THE EU has been marking sixty years of the Common Agricultural Policy. This anniversary might have passed without much comment, if not for the problems facing Europe today having echoes of the conditions that led to the creation of the CAP in 1962.

The policy was for a simpler era of just the six founding member states of the then EEC. It was shaped by years of post-World War 2 food shortages. Roll the clock on sixty years and Europe again faces fallout from a war on its doorstep and is under threat from a massive global power. Food security and affordability are back at the top of the agenda.

The CAP was created more than ten years before the UK joined the EEC. Back then the UK had a system of deficiency payments and standard quantities. When prices fell farmers were paid to make up the gap to an agreed price for a set level of production. This was bureaucratic, but a sideshow because the UK food industry was built around imports from the southern hemisphere and South America.

New Zealand lamb and dairy products; beef from Uruguay and Argentina that turned Fray Bentos from a port in Uruguay into a brand. This led to the growth of the Vestey operation and its Dewhurst Butchers chain as one of the first global agricultural companies. It also put the concept of cheap food front and centre of UK policy.

By contrast the CAP was based around tackling food shortages with European production, boosting food security and ensuring a fair income from farmers. This reflected a commitment in the EEC's founding Treaty of Rome to close the income gap between urban and rural areas. The CAP was not designed to be a cheap food policy. It was about maintaining prices and restricting imports, making it the polar opposite of UK policy.

The birth of the CAP was inevitably a fudge. It was to be agreed by a certain date, but with final agreement elusive, clocks were stopped until a deal could be reached. Its creation was driven by Germany and France and that dynamic remains the driving force, even today with 27 member states. In the early days it was deemed a success, in that it tackled the problems facing the EEC.

However, as the EEC became the EC and then the EU and the number of member states grew, the CAP became a victim of its own success. Shortages and lack of food security gave way to milk lakes and beef mountains as the policy failed to find ways to deal with the explosion of productivity science brought to agriculture. This in turn led to quotas, as attempts were made to turn a supertanker of out-of-control production. Europe ended up with a policy designed to tackle the issues of the 1950s in a very different world of the 1970s and 1980s.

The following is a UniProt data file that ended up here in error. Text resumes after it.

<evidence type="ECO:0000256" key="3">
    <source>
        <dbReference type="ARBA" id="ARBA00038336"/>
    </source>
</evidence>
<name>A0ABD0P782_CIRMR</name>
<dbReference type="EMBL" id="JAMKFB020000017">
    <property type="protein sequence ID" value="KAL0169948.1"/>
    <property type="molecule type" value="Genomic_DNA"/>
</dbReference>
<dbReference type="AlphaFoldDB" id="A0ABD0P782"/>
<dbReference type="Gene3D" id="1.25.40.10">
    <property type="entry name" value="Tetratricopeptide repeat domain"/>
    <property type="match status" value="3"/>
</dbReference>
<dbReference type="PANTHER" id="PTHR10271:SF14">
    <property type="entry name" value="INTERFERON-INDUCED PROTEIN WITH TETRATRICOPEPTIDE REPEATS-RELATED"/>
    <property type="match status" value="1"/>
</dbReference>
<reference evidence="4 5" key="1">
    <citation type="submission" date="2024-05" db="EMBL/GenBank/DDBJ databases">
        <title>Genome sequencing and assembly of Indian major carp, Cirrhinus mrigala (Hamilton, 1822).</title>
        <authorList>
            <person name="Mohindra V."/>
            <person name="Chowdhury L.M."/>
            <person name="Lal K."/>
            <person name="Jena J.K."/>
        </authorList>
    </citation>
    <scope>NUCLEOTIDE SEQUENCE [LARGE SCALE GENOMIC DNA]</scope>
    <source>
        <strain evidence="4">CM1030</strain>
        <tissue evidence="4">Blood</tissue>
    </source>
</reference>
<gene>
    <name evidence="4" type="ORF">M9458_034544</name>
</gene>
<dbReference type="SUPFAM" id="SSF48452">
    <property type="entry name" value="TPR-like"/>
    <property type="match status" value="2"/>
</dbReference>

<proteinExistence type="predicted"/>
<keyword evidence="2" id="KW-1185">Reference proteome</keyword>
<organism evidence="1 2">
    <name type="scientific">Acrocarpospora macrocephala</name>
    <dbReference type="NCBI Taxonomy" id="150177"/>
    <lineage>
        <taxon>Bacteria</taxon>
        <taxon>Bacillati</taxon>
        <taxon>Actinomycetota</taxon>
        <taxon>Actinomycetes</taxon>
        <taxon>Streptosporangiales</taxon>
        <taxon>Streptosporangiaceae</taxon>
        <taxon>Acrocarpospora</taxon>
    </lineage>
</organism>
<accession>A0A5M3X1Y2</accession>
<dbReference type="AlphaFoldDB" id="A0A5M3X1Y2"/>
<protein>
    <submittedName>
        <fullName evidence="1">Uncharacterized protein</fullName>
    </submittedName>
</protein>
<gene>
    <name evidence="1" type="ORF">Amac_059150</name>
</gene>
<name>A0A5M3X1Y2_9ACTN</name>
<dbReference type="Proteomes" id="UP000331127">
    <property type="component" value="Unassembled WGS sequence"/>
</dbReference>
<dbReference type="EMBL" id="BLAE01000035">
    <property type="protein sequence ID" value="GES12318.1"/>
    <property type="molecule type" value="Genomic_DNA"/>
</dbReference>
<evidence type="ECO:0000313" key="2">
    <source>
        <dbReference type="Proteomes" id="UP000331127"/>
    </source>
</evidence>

It was only when Ireland's Ray MacSharry became farm commissioner and began to shape the CAP of direct payments we know today that the policy finally got back on track. Others before him failed, but partly because Ireland had done so well from the CAP, he was ideally placed to be poacher turned gamekeeper. The MacSharry reforms, followed by those of Franz Fischler and Marian Fischer-Boel, saved the CAP from imploding over its excesses. As a result the policy managed to stand the test of time. Had the UK not joined the EEC, its deficiency payment structures would have suffered the same fate as agricultural productivity moved into a new era.

Deeming the CAP a success, the EU's Polish farm commissioner, Janusz Wojciechowski, underlined what it had done for countries formerly under communist control that moved from that into modern, market driven agricultural economies. This was down to the CAP, but also to what the UK did then to encourage their escape from communism.

That was a role for which the UK is still admired, despite Brexit. All of these factors are why the EU deemed sixty years of the CAP worthy of celebration. It delivered on its original intentions, albeit too well for many years. It is still regarded as essential to deliver food security and now as a vehicle for tackling climate change. The CAP's founding fathers would be well pleased that the policy is still the basis of a secure food supply in an uncertain world.